As was said in Brophy, the amount of child support is to be determined by accommodating the needs of the child with the available means of the parents. Although the determination of the amount of child support lies within the sound discretion of the trial court, the amount of the award is to be determined by the facts and circumstances of each case. (Brophy.) While specific findings are not required, there must be some indication in the record that the trial court considered the factors listed in section 505(a). Brophy.

• 1 In Brophy there was "no indication that the court considered either the actual needs of the children or petitioner's needs in making its determination." (96 Ill. App.3d 1108, 1115, 421 N.E.2d 1308, 1313.) So, too, in the case at bar there is no indication in the record that the trial court considered the needs of either the child or the custodial parent in making its determination. Indeed, there is evidence in the record that the trial court did not consider these needs. In the chart or schedule used here, the court considered the resources but not the needs of the non-custodial parent in contravention of the statutory requirement that the court consider "the financial resources and needs" of that parent. Use of this chart assures violation of the further requirement that the court must consider any financial resources of the child. Furthermore, to state the obvious, no chart can provide information as to the remaining factors a court is required to consider, namely, the standard of living the child would have enjoyed had the marriage not been dissolved and the physical and emotional condition of the child together with his educational needs. Although respondent lauds the trial court's use of such schedules, encouraging their use "in the interest of judicial economy and consistency," we are not so sanguine about them. Reliance upon a chart or schedule necessarily results in a court's failure to consider all of the factors section 505(a) requires it to consider in making an award of child support. In short, following a chart precludes following the statute.

Because the amount of an award of child support must be determined by the facts of each case with respect to the needs of the child and the circumstances of the parents, it was error for the trial court to substitute a predetermined schedule for evidence of these needs and circumstances. A court relying upon this particular chart would, by virtue of the fact that it includes only the income of the non-custodial parent, award the same amount of child support whether the custodial parent's weekly income was $80, as here, or $800. The ramifications of such an approach are obvious. A court cannot avoid the responsibility of fixing the amount of an award of child support by resorting to a chart in lieu of hearing evidence. The trial court's indication that the schedule in question would be controlling, absent evidence of extraordinary living expenses on the part of petitioner, was necessarily intimidating to her insofar as putting on evidence of her living expenses was concerned, and the use of the schedule in lieu of such evidence contaminated the decision of the court as to the award of child support. Reliance upon the chart in making the award of child support was an abuse of discretion by the trial court, and the judgment must be reversed and the cause remanded for a hearing on this issue.

• 2, 3 We think that the decision as to maintenance and attorney fees was likewise contaminated by the failure of the trial court to hear evidence of petitioner's living expenses. Section 504(a) of the Act (Ill. Rev. Stat. 1979, ch. 40, par. 504(a)) provides that a court may grant an order of maintenance for either spouse only if it finds that the spouse seeking maintenance lacks sufficient property "to provide for his reasonable needs * * *." To determine whether a spouse has sufficient property to meet his or her reasonable needs, the court must have knowledge of those needs. Thus, it was error for the trial court to fail to obtain knowledge of petitioner's needs by means of hearing evidence of her living expenses prior to denying her request for maintenance. Similarly, section 508 of the Act (Ill. Rev. Stat. 1979, ch. 40, par. 508) provides that a court may order either spouse to pay a reasonable amount for his own costs and attorney fees and for the costs and attorney fees necessarily incurred by the other spouse "after considering the financial resources of the parties." Surely no one would argue that in the making of such a determination financial resources may be considered meaningfully without reference to the expenses those resources must cover. The awarding of attorney fees lies within the sound discretion of the trial court and will not be reversed on review unless the trial court has plainly abused its discretion. (In re Marriage of Gardner (1980), 85 Ill. App.3d 1004, 407 N.E.2d 802.) We think that the trial court's denial of petitioner's request for attorney fees without hearing evidence of her needs as well as her income constituted an abuse of discretion. Consequently, the cause must be remanded for a new hearing on the issues of petitioner's requests for both maintenance and attorney fees.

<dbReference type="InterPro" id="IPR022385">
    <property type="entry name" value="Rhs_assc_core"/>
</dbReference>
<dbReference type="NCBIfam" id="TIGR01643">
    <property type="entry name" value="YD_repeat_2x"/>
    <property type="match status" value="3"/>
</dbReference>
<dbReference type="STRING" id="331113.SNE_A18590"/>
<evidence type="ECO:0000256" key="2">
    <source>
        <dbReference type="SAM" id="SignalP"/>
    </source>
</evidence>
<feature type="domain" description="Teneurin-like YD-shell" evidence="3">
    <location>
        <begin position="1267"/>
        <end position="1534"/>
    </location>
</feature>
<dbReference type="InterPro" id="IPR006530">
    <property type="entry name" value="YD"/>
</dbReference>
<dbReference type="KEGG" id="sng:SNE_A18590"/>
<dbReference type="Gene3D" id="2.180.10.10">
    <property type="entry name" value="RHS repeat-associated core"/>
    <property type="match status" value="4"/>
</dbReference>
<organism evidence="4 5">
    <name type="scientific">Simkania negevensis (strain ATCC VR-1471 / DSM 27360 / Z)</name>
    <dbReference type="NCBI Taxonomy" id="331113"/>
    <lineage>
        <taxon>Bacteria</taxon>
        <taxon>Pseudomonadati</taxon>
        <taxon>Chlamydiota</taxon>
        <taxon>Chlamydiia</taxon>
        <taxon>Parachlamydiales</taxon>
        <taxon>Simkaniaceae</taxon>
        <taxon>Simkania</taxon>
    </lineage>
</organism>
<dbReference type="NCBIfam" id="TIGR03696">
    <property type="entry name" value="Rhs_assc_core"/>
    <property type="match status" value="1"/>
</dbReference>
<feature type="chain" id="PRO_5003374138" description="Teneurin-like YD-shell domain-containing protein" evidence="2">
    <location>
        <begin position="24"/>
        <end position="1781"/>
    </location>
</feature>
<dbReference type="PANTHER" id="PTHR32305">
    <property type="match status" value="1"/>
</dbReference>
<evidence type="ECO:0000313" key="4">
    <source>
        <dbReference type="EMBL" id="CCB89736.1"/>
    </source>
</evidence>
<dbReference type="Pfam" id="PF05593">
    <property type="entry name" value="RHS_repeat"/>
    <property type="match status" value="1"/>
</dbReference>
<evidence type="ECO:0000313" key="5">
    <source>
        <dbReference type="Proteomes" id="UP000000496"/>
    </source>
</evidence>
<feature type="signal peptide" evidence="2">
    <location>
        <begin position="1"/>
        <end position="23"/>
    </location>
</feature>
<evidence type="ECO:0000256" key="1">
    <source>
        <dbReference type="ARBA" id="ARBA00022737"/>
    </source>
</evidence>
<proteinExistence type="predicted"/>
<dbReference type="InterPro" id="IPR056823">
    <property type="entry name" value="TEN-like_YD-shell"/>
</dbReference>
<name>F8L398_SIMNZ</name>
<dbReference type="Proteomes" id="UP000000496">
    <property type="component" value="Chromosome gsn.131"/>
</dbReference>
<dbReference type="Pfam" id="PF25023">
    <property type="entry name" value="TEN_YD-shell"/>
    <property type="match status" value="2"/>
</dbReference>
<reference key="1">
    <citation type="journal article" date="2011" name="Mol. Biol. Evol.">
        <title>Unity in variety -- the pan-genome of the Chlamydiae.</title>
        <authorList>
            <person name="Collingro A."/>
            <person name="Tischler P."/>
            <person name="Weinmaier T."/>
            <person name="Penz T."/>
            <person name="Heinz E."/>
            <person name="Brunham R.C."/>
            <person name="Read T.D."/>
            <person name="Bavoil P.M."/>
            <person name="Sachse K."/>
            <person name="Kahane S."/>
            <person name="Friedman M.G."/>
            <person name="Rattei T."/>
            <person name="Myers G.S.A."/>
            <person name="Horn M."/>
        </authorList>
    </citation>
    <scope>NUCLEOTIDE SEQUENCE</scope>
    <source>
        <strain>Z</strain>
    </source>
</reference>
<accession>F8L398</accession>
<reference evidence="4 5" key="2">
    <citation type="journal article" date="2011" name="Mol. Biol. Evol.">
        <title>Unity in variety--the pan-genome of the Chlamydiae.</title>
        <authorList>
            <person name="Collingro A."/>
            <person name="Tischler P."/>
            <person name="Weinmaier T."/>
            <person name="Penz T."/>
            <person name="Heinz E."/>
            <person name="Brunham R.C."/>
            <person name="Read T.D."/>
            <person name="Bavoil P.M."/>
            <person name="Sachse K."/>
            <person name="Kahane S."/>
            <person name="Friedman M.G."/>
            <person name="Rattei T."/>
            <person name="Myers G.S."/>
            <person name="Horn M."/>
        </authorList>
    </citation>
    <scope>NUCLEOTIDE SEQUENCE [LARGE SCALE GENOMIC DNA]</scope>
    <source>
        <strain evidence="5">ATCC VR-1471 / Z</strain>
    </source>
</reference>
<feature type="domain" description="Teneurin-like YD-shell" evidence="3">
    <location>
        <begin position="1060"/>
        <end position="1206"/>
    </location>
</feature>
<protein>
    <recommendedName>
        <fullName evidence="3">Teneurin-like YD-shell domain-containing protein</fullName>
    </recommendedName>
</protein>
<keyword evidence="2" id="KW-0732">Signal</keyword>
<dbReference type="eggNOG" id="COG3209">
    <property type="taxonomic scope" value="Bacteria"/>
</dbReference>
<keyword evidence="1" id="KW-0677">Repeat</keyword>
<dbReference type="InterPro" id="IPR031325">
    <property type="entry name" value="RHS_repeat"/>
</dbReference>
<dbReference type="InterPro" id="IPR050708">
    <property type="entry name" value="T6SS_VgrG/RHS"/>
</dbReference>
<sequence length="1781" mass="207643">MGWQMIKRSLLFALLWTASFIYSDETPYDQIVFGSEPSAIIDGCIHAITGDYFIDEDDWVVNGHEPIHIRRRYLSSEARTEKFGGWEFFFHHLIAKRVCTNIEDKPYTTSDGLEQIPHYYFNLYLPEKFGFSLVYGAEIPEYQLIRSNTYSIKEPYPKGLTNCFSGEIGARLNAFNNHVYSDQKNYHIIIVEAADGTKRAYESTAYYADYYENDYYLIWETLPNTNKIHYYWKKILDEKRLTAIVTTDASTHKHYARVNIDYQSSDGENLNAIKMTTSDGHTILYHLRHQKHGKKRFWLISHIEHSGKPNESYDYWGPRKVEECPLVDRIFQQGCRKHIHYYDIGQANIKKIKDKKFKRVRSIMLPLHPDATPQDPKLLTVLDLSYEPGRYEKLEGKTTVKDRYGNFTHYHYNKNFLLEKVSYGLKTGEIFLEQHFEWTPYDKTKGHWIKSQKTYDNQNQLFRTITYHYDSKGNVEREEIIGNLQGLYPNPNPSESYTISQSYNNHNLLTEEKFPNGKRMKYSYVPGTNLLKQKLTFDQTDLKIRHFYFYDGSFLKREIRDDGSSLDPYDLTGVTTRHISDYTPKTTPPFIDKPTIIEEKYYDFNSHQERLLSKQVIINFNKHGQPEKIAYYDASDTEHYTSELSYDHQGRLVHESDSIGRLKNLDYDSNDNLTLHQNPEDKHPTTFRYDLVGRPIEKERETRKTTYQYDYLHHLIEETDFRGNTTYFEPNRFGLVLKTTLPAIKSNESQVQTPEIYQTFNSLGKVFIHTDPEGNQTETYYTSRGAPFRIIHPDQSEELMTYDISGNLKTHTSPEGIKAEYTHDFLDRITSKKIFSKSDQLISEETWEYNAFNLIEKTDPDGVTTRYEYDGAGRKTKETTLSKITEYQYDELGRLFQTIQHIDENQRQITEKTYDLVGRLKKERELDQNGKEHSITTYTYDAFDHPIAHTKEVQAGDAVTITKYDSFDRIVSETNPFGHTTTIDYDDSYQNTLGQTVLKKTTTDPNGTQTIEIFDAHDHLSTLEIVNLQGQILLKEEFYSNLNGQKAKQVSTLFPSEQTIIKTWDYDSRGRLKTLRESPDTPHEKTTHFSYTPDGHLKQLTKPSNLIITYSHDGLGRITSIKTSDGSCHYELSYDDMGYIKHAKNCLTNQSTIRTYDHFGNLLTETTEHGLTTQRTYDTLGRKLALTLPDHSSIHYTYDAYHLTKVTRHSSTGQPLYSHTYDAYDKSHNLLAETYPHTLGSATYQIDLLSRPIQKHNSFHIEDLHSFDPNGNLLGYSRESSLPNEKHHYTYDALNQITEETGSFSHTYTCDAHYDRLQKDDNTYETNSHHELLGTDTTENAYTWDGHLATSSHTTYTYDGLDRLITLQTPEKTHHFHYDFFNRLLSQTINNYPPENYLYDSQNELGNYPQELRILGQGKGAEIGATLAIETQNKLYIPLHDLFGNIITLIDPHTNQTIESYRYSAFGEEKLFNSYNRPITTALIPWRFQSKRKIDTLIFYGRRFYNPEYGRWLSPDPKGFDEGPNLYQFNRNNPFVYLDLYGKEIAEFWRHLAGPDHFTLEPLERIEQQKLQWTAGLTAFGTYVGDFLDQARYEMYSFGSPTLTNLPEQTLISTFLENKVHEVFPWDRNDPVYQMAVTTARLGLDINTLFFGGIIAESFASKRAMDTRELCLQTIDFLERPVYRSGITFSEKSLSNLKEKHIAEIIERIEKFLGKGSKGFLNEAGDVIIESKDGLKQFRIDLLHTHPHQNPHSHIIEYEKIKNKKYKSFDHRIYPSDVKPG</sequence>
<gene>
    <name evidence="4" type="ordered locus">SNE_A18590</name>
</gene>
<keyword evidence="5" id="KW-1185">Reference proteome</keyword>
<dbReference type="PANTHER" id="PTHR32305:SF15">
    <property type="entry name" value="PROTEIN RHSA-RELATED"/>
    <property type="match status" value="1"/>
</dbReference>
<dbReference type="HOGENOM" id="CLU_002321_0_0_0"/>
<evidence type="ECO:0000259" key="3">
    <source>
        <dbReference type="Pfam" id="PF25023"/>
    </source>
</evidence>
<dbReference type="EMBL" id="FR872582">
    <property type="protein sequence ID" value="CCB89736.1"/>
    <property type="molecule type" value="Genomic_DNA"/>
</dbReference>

With respect to the finding that the mobile home and the lots comprising the 3 1/2 acres were non-marital property, at the hearing respondent testified that he had acquired the lots in question by gift in 1974. The land had belonged to respondent's grandfather. Upon his death respondent's mother acquired it and subsequently gave it to respondent. Also in 1974, apparently with his first wife, respondent purchased the mobile home located on the property. In July of 1977 petitioner and respondent were married. During the course of the marriage they resided in the mobile home. In November of 1977 respondent executed a quitclaim deed to the property, conveying it to petitioner and himself in joint tenancy. Respondent testified as to the circumstances under which he conveyed the property to petitioner and himself as follows: